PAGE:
Joyce Anne Quinto (JAQ)
February 11, 2022 marks the 7th International Day of Women and GIrls in Science. In celebration, we talked to some of our brilliant researchers who continuously serve and drive science forwards.
For the women of FARI, giving women and girls equal opportunities to pursue and thrive in STEM will make better science, fairer innovative solutions, and thus a more progressive society.
Here are some of the thoughts of our #womeninscience on why we need more women and girls in science:
Mireille Hildebrandt (VUB-LSTS)
“Science makes a difference. For patients, for the planet, for progress. And for a serious study of what ‘makes’ progress (for who, depending on what). To make a difference we need to hear different voices, because that will result in better science, less tunnel vision and it will force researchers to listen and learn. More women and girls in science is crucial, fair and key to a society that shows equal respect and concern for each of us. And finally, diversity is not just about women and girls.”
Cora van Leeuwen (VUB-SMIT)
“More representation by girls and women in sciences means that experiences and perspectives long ignored or made invisible would now be included. This makes science more inclusive and will lead to new insights and innovative solutions for all.”
Anastasiya Kiseleva (VUB-LSTS)
“Science is all about sharing knowledge and ideas, and the more diverse they are, the more progress we reach. The underrepresentation of women in science (and in society) for many centuries substantially limited the scientific horizons. I put it straightforward: the more women in science we have, the more and fairer discoveries our society receives.”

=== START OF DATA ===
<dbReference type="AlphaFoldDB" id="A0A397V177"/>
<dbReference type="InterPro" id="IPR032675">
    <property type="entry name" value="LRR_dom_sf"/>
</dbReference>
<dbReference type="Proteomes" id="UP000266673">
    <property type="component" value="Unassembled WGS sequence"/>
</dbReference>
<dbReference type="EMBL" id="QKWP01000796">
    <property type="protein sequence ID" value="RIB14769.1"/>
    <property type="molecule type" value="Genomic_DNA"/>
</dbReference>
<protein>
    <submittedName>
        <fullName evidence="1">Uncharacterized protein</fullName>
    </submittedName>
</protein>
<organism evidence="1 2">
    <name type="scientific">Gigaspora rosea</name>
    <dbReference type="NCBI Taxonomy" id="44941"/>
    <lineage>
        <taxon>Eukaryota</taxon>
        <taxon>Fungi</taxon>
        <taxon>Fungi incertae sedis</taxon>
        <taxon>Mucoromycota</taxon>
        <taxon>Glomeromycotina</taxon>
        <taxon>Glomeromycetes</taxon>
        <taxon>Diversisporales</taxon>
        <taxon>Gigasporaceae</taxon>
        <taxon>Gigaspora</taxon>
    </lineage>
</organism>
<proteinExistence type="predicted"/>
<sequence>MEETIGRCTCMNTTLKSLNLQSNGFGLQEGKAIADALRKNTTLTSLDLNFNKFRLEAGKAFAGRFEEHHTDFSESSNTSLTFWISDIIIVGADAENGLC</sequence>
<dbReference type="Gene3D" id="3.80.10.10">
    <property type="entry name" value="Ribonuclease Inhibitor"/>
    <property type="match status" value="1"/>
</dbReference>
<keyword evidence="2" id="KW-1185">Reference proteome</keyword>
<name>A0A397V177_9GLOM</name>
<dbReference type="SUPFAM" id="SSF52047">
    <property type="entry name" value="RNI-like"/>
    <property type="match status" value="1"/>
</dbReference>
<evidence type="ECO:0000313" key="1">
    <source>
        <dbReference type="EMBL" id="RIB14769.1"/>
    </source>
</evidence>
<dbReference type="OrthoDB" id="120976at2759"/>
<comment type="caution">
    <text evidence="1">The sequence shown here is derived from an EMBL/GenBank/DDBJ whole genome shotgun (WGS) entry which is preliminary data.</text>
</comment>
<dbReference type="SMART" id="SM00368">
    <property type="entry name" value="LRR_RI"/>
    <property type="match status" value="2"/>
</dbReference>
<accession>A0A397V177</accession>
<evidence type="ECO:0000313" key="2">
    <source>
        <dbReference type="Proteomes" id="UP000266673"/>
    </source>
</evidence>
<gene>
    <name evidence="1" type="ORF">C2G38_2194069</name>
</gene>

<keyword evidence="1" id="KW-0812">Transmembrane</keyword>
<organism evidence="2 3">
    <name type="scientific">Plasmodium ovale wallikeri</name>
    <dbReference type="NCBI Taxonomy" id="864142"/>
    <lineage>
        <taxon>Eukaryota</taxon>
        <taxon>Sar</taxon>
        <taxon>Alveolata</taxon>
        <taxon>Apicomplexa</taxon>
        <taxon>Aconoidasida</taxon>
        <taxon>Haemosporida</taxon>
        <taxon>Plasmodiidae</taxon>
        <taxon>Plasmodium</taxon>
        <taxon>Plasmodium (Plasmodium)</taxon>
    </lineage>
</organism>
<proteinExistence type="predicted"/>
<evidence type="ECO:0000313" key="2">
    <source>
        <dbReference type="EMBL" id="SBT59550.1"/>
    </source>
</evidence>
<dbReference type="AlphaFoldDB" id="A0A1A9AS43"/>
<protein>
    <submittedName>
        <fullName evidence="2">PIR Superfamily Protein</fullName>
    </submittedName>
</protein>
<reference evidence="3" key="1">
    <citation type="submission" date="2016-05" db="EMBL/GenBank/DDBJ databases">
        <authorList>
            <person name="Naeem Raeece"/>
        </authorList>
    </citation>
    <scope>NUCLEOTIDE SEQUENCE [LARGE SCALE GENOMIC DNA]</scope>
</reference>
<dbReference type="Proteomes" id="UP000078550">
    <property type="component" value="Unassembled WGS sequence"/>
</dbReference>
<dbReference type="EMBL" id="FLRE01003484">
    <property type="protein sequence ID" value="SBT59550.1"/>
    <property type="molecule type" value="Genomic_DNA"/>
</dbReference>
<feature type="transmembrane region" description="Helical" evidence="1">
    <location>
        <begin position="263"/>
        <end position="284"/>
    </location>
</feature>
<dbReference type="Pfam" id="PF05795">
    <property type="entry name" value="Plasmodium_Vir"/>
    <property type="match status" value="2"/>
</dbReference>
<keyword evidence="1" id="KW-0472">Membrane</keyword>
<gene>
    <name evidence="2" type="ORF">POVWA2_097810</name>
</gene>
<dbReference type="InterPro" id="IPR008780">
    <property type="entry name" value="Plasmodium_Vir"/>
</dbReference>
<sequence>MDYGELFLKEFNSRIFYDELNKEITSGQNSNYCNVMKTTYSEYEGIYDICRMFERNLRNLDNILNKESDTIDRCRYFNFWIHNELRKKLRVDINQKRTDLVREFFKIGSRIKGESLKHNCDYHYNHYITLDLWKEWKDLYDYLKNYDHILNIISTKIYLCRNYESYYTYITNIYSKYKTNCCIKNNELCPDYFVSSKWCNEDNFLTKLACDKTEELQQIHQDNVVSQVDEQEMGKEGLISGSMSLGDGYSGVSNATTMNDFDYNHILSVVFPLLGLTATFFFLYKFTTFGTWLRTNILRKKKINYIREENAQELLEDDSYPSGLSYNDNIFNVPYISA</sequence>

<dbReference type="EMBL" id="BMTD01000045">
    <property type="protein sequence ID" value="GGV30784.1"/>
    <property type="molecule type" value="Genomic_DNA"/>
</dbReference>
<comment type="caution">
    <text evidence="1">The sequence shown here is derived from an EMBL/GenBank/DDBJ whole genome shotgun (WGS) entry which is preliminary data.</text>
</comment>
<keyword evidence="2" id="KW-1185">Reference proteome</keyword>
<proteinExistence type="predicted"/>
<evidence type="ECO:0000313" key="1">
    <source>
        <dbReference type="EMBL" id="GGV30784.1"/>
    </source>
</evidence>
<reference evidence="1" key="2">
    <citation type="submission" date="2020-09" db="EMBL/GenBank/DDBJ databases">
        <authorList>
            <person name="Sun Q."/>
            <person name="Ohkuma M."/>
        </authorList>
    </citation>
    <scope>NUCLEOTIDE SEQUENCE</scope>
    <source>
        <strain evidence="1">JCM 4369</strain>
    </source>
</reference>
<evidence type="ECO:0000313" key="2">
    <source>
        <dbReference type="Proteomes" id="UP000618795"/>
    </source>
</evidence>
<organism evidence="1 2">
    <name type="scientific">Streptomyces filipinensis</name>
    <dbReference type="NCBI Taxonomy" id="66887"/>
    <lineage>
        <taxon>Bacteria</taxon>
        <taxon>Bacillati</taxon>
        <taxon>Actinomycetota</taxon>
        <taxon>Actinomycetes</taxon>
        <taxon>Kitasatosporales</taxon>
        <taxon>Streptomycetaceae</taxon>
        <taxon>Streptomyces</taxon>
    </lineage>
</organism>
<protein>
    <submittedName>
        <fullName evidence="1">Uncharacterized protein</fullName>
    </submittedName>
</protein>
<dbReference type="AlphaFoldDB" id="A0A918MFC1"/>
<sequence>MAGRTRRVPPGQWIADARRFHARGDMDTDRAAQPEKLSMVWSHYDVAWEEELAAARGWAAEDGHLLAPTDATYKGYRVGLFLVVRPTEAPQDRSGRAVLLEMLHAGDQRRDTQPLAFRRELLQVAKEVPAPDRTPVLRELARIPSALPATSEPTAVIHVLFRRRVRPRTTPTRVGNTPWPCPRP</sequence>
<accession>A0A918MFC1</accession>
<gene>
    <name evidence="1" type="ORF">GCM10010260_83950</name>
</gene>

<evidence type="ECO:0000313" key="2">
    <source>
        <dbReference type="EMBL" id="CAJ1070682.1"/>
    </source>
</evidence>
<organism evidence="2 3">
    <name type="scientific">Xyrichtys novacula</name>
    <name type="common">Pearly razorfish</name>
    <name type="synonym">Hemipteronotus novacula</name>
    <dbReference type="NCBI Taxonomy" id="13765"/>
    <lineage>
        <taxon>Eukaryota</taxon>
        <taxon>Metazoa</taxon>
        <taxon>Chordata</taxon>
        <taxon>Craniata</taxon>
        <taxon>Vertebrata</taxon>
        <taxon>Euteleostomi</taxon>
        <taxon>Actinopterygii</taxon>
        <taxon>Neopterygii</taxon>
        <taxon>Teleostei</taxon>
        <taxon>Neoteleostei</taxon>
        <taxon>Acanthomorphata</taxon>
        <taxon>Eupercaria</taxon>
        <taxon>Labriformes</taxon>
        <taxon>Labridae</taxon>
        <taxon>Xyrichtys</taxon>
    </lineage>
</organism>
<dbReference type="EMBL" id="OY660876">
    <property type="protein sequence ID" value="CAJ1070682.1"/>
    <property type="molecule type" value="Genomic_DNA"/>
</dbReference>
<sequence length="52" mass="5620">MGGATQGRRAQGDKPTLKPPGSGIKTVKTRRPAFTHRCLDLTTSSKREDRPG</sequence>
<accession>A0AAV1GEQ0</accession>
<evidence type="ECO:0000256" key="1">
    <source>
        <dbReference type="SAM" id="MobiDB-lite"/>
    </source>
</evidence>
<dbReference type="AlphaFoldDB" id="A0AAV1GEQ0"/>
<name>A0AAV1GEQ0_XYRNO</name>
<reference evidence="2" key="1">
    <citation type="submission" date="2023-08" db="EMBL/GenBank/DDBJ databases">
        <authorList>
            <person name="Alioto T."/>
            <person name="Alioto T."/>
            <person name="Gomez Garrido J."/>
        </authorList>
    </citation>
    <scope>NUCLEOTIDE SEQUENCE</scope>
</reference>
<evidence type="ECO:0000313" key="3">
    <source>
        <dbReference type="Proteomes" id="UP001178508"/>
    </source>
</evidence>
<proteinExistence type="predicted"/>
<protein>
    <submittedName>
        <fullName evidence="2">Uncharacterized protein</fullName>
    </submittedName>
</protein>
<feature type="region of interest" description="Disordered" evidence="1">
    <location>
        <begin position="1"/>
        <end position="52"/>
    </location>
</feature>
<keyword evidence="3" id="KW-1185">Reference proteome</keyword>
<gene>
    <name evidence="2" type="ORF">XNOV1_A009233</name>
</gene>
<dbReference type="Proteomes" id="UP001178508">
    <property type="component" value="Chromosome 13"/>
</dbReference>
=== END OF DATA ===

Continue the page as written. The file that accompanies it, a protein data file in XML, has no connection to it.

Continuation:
Miriam Doh (ULB-IRIDIA)
“There is no need for more women for a specific reason if we believe in gender equality. There are as many qualified women as men. So, in reality, there is a need only for equal opportunities.”
Lesley De Cruz (VUB-ETRO)
“Looking at a problem from different angles leads to a better solution. That’s why diversity in science is so very important”
Nina Hetmanska (ULB- Perelman Centre)
“Let me inverse the question: in my university, women are only 23.8 % of the academic body at the Faculty of Science. How can you justify this exclusion? “
Laura Drechsler (VUB-LSTS)
“For me the puzzle is more why are there not more women in science already. What sort of barriers do women still encounter on their journey towards science and how can we do something against those. For me, the objective is: any women who wants to be in science, should be able to.”
We unite to call for intentionally inclusive education, research, and work cultures to empower and inspire future women scientists.